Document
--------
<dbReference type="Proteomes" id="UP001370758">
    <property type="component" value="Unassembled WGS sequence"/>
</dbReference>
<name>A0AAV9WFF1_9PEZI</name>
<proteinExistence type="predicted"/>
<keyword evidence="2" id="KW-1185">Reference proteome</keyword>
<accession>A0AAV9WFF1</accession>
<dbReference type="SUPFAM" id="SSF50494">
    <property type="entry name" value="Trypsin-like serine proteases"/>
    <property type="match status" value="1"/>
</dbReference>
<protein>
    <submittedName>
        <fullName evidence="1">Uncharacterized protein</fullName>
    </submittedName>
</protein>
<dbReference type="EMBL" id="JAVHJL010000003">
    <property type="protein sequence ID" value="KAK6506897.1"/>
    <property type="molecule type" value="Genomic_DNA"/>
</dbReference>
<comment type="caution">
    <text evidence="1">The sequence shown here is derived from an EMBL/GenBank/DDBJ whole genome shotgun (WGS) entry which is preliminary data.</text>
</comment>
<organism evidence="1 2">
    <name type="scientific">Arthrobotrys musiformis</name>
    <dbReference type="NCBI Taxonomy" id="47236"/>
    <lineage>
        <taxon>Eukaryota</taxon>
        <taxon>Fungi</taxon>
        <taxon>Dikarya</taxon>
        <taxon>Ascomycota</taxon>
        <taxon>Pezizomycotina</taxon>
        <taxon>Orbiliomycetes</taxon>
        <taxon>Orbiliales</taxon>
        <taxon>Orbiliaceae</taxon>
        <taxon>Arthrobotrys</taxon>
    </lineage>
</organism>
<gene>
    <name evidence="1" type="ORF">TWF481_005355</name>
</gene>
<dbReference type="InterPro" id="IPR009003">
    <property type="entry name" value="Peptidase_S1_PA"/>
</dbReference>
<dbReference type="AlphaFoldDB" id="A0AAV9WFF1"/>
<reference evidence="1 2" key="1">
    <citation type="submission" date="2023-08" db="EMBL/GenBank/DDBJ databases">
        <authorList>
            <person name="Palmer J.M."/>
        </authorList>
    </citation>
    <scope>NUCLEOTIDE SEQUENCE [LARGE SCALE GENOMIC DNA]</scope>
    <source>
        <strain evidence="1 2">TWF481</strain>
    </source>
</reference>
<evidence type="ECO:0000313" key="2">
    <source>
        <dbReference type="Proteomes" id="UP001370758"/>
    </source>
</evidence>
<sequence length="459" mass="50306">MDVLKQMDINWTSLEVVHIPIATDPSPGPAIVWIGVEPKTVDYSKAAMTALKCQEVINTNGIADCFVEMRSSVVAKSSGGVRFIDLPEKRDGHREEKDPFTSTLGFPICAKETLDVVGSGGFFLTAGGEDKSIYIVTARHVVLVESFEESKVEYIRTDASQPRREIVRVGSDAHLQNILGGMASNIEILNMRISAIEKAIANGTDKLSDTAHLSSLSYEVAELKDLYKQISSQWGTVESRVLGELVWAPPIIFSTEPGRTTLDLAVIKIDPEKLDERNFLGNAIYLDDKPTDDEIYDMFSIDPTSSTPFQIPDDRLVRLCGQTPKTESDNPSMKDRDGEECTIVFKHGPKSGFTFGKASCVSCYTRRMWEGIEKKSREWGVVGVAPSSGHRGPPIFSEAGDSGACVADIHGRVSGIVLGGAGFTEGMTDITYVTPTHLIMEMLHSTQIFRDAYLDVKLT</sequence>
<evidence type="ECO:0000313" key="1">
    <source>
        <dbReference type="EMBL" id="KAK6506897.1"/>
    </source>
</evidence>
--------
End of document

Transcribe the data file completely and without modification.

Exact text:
<dbReference type="Proteomes" id="UP001370758">
    <property type="component" value="Unassembled WGS sequence"/>
</dbReference>
<name>A0AAV9WFF1_9PEZI</name>
<proteinExistence type="predicted"/>
<keyword evidence="2" id="KW-1185">Reference proteome</keyword>
<accession>A0AAV9WFF1</accession>
<dbReference type="SUPFAM" id="SSF50494">
    <property type="entry name" value="Trypsin-like serine proteases"/>
    <property type="match status" value="1"/>
</dbReference>
<protein>
    <submittedName>
        <fullName evidence="1">Uncharacterized protein</fullName>
    </submittedName>
</protein>
<dbReference type="EMBL" id="JAVHJL010000003">
    <property type="protein sequence ID" value="KAK6506897.1"/>
    <property type="molecule type" value="Genomic_DNA"/>
</dbReference>
<comment type="caution">
    <text evidence="1">The sequence shown here is derived from an EMBL/GenBank/DDBJ whole genome shotgun (WGS) entry which is preliminary data.</text>
</comment>
<organism evidence="1 2">
    <name type="scientific">Arthrobotrys musiformis</name>
    <dbReference type="NCBI Taxonomy" id="47236"/>
    <lineage>
        <taxon>Eukaryota</taxon>
        <taxon>Fungi</taxon>
        <taxon>Dikarya</taxon>
        <taxon>Ascomycota</taxon>
        <taxon>Pezizomycotina</taxon>
        <taxon>Orbiliomycetes</taxon>
        <taxon>Orbiliales</taxon>
        <taxon>Orbiliaceae</taxon>
        <taxon>Arthrobotrys</taxon>
    </lineage>
</organism>
<gene>
    <name evidence="1" type="ORF">TWF481_005355</name>
</gene>
<dbReference type="InterPro" id="IPR009003">
    <property type="entry name" value="Peptidase_S1_PA"/>
</dbReference>
<dbReference type="AlphaFoldDB" id="A0AAV9WFF1"/>
<reference evidence="1 2" key="1">
    <citation type="submission" date="2023-08" db="EMBL/GenBank/DDBJ databases">
        <authorList>
            <person name="Palmer J.M."/>
        </authorList>
    </citation>
    <scope>NUCLEOTIDE SEQUENCE [LARGE SCALE GENOMIC DNA]</scope>
    <source>
        <strain evidence="1 2">TWF481</strain>
    </source>
</reference>
<evidence type="ECO:0000313" key="2">
    <source>
        <dbReference type="Proteomes" id="UP001370758"/>
    </source>
</evidence>
<sequence length="459" mass="50306">MDVLKQMDINWTSLEVVHIPIATDPSPGPAIVWIGVEPKTVDYSKAAMTALKCQEVINTNGIADCFVEMRSSVVAKSSGGVRFIDLPEKRDGHREEKDPFTSTLGFPICAKETLDVVGSGGFFLTAGGEDKSIYIVTARHVVLVESFEESKVEYIRTDASQPRREIVRVGSDAHLQNILGGMASNIEILNMRISAIEKAIANGTDKLSDTAHLSSLSYEVAELKDLYKQISSQWGTVESRVLGELVWAPPIIFSTEPGRTTLDLAVIKIDPEKLDERNFLGNAIYLDDKPTDDEIYDMFSIDPTSSTPFQIPDDRLVRLCGQTPKTESDNPSMKDRDGEECTIVFKHGPKSGFTFGKASCVSCYTRRMWEGIEKKSREWGVVGVAPSSGHRGPPIFSEAGDSGACVADIHGRVSGIVLGGAGFTEGMTDITYVTPTHLIMEMLHSTQIFRDAYLDVKLT</sequence>
<evidence type="ECO:0000313" key="1">
    <source>
        <dbReference type="EMBL" id="KAK6506897.1"/>
    </source>
</evidence>